That is why dogfighting would be harmful to society, whereas meat production need not be, which was the original question. However, since you've metamorphosed the question into an issue of personal morality. Read on.

manic_depressive13:
I suggest affording them the most basic rights - freedom from death and harm, on the basis that they have basic emotions.

..emotions which do not include the fear of death.

Animals react to pain and display fear. They show obvious distress, which is why I think it's legitimate to abhor the infliction of these things upon them. However, they do not have any awareness of abstract concepts like death. It is only humans who can have these discussions about the "value of life", and we do so purely to service ourselves. I'm not saying that as a bad thing, I think it's perfectly legitimate to do so and its the only honest basis on which we can have these discussions.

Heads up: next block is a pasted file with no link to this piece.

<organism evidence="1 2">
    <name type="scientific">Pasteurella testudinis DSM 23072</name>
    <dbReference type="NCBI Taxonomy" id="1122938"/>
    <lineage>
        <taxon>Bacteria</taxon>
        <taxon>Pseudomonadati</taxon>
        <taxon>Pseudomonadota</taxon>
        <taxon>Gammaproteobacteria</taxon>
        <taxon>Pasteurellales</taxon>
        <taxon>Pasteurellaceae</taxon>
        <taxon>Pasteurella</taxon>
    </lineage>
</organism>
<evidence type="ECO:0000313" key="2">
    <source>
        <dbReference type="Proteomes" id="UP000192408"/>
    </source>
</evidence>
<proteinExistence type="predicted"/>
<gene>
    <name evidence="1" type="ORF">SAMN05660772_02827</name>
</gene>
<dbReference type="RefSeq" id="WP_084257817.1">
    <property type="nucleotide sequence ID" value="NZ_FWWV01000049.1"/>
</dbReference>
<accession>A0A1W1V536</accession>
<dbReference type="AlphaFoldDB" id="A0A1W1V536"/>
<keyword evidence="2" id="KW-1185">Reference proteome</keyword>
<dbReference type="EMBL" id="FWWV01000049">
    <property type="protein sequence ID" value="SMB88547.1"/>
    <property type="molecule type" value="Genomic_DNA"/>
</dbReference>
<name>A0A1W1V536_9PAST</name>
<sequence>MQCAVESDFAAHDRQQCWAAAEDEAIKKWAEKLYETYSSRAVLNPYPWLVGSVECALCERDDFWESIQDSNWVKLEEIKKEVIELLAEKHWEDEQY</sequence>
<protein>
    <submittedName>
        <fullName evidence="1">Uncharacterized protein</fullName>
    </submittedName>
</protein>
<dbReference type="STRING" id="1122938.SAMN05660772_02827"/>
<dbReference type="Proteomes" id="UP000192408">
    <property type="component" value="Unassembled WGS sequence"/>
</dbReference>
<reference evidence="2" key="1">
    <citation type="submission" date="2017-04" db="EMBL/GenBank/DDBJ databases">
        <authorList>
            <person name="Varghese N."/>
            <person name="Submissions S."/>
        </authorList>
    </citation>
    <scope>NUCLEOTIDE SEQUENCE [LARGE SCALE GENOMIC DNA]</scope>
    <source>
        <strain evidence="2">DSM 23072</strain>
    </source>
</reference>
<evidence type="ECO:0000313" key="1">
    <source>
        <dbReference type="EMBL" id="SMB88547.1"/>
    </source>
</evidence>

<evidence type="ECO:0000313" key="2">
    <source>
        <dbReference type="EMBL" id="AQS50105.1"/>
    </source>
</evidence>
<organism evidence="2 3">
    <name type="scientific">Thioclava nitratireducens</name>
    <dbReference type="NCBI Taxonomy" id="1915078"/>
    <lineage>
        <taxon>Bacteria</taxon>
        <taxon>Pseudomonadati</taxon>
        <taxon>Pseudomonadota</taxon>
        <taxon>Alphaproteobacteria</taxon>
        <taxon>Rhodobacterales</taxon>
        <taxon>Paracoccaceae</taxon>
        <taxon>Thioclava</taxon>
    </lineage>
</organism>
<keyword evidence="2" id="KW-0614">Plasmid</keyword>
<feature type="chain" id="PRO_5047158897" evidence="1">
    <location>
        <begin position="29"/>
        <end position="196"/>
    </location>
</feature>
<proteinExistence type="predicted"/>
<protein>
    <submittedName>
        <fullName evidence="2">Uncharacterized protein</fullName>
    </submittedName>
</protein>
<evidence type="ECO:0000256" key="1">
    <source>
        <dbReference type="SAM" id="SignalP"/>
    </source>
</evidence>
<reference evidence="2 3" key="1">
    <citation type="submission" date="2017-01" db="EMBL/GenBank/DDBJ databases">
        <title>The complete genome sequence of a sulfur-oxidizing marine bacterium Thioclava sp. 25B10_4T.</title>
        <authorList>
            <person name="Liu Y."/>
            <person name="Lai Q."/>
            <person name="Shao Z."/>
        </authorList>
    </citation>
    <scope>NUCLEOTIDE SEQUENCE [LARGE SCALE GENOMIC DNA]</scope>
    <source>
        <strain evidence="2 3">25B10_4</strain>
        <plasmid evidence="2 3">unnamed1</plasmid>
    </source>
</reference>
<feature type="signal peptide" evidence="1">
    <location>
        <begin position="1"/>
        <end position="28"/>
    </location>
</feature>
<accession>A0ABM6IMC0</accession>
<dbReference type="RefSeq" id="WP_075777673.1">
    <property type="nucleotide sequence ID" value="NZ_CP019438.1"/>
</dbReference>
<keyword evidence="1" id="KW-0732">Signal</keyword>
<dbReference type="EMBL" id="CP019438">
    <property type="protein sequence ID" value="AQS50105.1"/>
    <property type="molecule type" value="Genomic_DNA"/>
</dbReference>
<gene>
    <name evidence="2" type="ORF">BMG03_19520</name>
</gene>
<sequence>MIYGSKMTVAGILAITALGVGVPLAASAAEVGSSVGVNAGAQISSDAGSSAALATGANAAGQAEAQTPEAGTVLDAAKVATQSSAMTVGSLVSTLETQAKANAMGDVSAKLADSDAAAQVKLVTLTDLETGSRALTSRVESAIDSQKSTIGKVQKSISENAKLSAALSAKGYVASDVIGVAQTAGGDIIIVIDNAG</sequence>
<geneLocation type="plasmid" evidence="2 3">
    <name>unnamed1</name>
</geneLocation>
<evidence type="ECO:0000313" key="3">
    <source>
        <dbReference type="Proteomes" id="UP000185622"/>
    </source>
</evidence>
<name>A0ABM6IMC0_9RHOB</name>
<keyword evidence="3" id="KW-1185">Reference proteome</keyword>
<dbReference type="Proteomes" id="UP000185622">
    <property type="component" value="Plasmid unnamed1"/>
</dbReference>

This is a human argument. It's not about animals and what they feel, it's about your attitude to death and how it makes you feel, and while your view is comprehensible and logically consistent it is not self evident as you trying to pretend it is.

manic_depressive13:
What a pathetically disingenuous snipe.

Unintended. But take it however you want.

manic_depressive13:
If all animals (MAMMALS) do is hang around being said animals, why should anyone care if it is in pain or suffering?

Ugh..

Why does anyone care about anything? Because they have something invested in it.

You are arguing that the reason we should care about animals is because they are basically the same as us, so if we hurt them it's the same as hurting a human being.